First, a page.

Two of Britain's most senior agency executives, M&C Saatchi's Nick Hurrell and TBWA\London's Neil Dawson, this week stunned the industry with the news that they are to set up an agency.
The start-up, to be called Hurrell and Dawson, is expected to open for business next month. Although it begins with a blank client list, the pair expect to vie with the UK's biggest shops for business.
The move will provoke widespread surprise. Hurrell was one of the Saatchi brothers' most loyal lieutenants, having joined the Charlotte Street agency 21 years ago. More recently, as the chairman of M&C Saatchi Europe, he was tasked with building an international network.
Dawson is regarded as one of advertising's best strategic brains. His exit comes just seven months after his promotion from executive planning director to chairman at TBWA\London.
Meanwhile, it has emerged that the duo will fund the start- up from their own resources. This is bound to raise eyebrows, given the scale of their ambition.
"We are investing everything we've got," Hurrell said. "We know there are people who would be prepared to lend to us, but we plan to hold our breath until we come up for air. Having run a business for a while, I know how long it will take."
Hurrell's departure from M&C Saatchi brings down the curtain on one of advertising's most famous double acts. He and Moray MacLennan have been the public faces of the agency for a decade. McLennan will add Hurrell's international responsibilities to his current role as the UK group chairman.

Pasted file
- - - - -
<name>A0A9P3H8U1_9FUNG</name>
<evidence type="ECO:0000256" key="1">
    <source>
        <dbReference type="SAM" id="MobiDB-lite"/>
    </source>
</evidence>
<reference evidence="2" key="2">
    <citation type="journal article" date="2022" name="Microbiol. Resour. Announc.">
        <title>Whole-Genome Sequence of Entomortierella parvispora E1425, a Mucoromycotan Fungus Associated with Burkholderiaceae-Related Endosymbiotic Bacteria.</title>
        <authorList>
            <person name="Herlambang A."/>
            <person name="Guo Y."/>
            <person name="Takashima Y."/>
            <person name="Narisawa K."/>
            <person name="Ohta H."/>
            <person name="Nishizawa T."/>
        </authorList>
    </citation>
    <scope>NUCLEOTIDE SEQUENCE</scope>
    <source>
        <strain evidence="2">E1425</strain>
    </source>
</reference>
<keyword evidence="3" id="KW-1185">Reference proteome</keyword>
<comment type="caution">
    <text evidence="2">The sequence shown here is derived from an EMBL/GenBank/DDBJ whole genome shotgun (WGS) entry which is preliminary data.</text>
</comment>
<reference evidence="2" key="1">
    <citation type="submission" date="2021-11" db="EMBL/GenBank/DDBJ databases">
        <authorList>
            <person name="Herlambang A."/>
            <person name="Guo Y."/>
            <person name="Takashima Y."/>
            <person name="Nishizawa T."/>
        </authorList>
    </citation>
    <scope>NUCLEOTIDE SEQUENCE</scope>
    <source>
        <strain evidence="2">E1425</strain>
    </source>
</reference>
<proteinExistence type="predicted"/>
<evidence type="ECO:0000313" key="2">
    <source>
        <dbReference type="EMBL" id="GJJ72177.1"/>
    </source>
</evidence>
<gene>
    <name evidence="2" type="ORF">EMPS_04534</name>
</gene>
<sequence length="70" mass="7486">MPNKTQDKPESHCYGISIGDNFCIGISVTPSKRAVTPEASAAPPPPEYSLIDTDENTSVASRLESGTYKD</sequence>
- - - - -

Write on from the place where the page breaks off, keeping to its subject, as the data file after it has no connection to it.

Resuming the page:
MacLennan said: "Nick has wanted to run his own business for some time and to be an entrepreneur."
Hurrell and Dawson insist they have not yet begun talks with any other agency executives or creative directors about joining them.
Hurrell said it was possible the start-up would begin life with more than one creative chief, reflecting the flatter structure and integrated approach it intended to offer.
Dawson said: "If you think about the challenges facing today's clients, you wouldn't start an agency that just offered conventional ad solutions."
Both partners got to know each other when working on the Scottish Courage business for their respective agencies. However, they are understood to have clauses in their current contracts that prevent them poaching staff or clients for a specified period.
Perspective, page 23; Comment, page 44.